Curiousity is more fundamental than rivalry.

Bryce Platt boplatt at primenet.com
Sun Apr 16 13:49:51 EST 1995


In article <134311Z16041995 at anon.penet.fi> an175779 at anon.penet.fi (Poor Richard) writes:
>From: an175779 at anon.penet.fi (Poor Richard)
>Date: Sun, 16 Apr 1995 13:37:09 UTC
>Subject: Curiousity is more fundamental than rivalry.


>Poor Richard has been writing on many of these newsgroups on the subject
>of the lack of ethics in Science.  Poor Richard believes there are no
>ethics in Science.  Poor Richard thinks that Scientists are no better
>than car mechanics in this regard, believing that if a car mechanic
>isn't closely watched, he will chisel you, and that Scientists are no better.

>The question of what to do about all these bad ethics will be taken up later.

>For now, let us examine the fundamental psychological hypothesis that
>CURIOUSITY is more basic than RIVALRY.

>What we call IRRITABILITY in biology, one of the fundamental properties
>of life, ontogenetically preceeds almost every other reflex.  We observe
>IRRITABILITY before almost any other behaviors that characterize living
>organisms.

>In humans, "failure to thrive" is a well known cause of death among newborns.
>Without tactile, visual and auditory stimuli, even with adequate nutritional
>and hygenic needs met, infants do not survive.

"Failure to thrive" has a medically-based,meaning, there is a 
problem with the infant's physiology, not his socialization. I will agree that 
infant socialization (the "tactile, visual and auditory stimuli" you describe 
above) will affect the growth and development of an infant, but "failure to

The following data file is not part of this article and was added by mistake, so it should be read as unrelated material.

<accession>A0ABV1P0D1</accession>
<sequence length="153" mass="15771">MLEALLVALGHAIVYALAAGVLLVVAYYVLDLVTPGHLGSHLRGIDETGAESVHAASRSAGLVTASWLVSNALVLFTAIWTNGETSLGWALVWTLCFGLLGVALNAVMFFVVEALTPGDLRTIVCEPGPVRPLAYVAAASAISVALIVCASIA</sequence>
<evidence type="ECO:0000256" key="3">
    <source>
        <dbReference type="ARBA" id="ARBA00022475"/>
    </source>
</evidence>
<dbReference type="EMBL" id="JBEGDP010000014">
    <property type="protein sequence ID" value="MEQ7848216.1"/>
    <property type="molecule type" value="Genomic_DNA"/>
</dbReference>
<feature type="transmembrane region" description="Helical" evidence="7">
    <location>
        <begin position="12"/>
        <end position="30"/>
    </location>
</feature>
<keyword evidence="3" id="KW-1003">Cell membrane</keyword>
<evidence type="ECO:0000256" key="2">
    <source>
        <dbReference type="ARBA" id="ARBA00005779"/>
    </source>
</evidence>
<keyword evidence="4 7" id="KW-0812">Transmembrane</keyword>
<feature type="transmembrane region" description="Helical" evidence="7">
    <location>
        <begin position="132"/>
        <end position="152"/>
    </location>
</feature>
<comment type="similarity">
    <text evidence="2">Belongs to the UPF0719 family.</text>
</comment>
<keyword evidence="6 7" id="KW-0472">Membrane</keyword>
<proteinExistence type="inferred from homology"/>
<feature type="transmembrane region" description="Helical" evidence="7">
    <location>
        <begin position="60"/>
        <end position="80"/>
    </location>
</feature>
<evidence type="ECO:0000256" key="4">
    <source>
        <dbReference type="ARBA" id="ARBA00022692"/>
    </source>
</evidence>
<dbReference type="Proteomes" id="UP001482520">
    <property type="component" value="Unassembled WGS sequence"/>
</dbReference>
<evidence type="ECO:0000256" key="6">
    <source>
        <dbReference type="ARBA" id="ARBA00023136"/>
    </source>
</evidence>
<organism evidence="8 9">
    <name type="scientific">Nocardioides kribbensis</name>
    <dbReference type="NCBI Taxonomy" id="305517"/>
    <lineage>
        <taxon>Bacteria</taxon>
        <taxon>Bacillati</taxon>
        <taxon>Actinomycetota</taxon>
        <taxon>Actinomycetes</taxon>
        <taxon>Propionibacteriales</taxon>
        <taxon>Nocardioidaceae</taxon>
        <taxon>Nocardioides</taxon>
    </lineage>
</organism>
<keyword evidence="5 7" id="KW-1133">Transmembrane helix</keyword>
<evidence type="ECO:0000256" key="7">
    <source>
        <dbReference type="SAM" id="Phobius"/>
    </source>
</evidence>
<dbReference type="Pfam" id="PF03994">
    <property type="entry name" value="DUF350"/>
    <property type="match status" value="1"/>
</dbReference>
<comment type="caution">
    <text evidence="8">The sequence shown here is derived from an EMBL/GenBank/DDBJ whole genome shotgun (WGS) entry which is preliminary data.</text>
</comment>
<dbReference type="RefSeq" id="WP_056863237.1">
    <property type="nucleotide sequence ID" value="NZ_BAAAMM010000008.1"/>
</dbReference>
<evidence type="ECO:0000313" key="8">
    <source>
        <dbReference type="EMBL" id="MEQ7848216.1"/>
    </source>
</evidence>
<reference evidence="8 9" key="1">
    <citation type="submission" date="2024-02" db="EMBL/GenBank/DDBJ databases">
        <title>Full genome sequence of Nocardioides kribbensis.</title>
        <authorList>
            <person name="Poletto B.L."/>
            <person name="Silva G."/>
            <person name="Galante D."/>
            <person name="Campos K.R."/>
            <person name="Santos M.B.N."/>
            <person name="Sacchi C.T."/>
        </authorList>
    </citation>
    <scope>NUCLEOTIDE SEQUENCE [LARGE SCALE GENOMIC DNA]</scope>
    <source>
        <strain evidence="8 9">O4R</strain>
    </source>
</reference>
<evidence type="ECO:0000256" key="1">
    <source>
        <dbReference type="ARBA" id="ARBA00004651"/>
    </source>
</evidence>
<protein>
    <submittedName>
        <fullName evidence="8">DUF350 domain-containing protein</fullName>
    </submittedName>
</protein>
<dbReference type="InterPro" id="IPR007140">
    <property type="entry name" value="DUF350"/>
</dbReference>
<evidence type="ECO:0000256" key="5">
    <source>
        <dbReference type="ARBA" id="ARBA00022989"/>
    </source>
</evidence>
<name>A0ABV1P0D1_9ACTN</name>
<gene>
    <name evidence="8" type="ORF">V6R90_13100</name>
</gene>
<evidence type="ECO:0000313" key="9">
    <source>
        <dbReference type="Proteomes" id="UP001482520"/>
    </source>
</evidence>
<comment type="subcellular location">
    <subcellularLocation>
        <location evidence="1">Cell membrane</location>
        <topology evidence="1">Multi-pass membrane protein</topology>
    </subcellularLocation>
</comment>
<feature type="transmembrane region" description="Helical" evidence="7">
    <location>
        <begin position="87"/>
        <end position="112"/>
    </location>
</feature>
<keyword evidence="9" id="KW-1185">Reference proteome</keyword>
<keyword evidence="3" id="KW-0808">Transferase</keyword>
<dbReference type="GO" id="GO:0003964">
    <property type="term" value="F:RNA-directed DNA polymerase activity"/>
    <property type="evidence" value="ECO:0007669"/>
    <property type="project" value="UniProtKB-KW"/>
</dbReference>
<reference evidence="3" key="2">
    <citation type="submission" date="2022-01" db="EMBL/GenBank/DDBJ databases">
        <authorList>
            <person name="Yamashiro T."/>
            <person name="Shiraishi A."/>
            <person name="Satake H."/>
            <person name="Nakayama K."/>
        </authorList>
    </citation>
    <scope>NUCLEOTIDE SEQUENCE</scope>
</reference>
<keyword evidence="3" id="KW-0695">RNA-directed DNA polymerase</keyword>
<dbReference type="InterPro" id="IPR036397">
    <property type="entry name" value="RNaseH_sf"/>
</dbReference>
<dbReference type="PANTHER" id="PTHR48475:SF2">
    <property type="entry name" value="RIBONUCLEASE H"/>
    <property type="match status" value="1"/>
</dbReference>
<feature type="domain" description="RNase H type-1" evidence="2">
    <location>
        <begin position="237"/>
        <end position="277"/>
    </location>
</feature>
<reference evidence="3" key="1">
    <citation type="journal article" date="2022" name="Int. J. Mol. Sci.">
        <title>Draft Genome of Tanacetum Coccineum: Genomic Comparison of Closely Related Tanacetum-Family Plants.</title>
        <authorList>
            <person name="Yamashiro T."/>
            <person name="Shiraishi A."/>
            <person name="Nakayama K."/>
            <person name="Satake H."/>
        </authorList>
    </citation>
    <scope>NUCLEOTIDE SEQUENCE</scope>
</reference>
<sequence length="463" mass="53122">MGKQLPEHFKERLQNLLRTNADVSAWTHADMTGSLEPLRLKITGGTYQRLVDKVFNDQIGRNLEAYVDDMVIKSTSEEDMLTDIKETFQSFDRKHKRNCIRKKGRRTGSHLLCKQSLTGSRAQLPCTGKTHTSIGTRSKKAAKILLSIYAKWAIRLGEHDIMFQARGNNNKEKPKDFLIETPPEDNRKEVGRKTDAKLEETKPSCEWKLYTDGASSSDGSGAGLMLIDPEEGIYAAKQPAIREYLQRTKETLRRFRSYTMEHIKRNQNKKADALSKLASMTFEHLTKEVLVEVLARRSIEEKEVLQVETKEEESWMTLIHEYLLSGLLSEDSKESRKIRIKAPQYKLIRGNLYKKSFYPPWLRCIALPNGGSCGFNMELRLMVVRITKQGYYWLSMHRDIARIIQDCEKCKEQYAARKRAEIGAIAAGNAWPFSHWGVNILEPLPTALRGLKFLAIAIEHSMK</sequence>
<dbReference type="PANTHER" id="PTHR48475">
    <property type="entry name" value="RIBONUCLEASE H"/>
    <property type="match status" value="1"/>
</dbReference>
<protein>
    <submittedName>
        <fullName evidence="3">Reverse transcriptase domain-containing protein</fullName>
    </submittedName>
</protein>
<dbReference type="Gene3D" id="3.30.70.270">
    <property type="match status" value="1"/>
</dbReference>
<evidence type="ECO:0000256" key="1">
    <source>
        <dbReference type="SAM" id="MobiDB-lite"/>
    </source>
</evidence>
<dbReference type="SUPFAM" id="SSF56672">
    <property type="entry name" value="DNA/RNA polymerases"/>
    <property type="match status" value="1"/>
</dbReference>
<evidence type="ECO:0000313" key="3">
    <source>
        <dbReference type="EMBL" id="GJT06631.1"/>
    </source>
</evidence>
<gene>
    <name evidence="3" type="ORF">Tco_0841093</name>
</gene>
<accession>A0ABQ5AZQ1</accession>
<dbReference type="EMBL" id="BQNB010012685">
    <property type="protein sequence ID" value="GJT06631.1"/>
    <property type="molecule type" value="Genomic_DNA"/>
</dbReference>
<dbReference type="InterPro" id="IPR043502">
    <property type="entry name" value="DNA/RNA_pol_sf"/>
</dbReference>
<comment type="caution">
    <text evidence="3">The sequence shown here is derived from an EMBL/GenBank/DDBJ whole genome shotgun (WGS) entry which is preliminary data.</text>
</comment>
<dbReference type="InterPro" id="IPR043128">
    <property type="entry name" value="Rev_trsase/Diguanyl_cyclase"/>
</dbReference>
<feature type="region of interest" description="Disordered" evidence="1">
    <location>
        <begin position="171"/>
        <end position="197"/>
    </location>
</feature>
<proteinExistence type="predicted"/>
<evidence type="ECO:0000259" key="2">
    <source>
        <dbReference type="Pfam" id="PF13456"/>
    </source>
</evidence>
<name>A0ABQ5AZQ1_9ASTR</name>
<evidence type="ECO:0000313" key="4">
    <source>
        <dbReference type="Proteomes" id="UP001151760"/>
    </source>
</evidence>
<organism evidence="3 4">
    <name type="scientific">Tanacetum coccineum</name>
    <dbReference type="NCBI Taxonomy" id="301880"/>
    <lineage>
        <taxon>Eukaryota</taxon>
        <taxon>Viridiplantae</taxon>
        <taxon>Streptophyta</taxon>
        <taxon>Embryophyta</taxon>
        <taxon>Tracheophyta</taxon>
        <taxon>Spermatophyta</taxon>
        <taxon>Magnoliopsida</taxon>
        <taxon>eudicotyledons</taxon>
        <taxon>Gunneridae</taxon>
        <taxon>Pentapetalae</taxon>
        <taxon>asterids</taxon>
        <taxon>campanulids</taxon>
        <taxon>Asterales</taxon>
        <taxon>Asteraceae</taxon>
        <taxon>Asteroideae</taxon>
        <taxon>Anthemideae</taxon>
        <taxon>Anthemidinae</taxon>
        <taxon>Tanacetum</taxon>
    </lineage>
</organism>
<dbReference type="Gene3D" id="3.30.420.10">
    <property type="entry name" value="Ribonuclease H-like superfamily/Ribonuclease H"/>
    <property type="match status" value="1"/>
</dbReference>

thrive" is another condition altogether and it is meaningless to use it in 
this context.
BTW, I've also seen adults who have suffered from "failure to thrive".

>So, this kind of stimulation is an absolute prerequisite for human life.

A rather sweeping statement.

>Poor Richard contends that IRRITABILITY represents a primitive form of
>CURIOUSITY.

I dunno here. The usual definition of irritability ususally means the ability 
to interact with the outside environment. I would rather think that curiosity 
would entail a 'high level of nervouse system'. Amoeba are irritable, but I've 
never heard ANYBODY call an amoeba curious.

>Rivalry, on the other hand, makes its appearance later during ontogenesis,
>at a time when the establishment of the individual personality recognizes
>needs outside of himself/herself, and when there may be a competition
>for scarce resources (such as love, attention, recognition etc.).
>In family psychodynamics, rivalry is usually thought of in terms of
>siblings, but as the good Dr. Freud pointed out, the rivalry between
>a child and one of its parents is normal in the course of human development
>and must be properly resolved in order for normal development to occur.

>Digressions aside, the purpose of this short essay was to demonstrate
>the hierarchical transcendance of curiousity over rivalry and QED,
>Poor Richard believes he has accomplished his goal.

Actually, Poor Richard hasnt D'd ane QEs here (Sorry. He hasn't demonstrated 
anything here.). Poor Richard has (poorly) delineated a philosophy using 
disparate areas of science. If this is leading to a point, I do wish Poor 
Richard would get there.

>The implications os this distinction in a quest to restore ethics to
>Science will be the subject of a later essay.

>----------------------------------------------------------------------------
>To find out more about the anon service, send mail to help at anon.penet.fi.
>If you reply to this message, your message WILL be *automatically* anonymized
>and you are allocated an anon id. Read the help file to prevent this.
>Please report any problems, inappropriate use etc. to admin at anon.penet.fi.

I find it really Really REALLY hard to give any great credance to some dweeb 
who lurks in anonynymity only to jump up and snipe at a group. Kinda shows 
Poor Richard lacks the convictions of his tenets.

Bryce




More information about the Neur-sci mailing list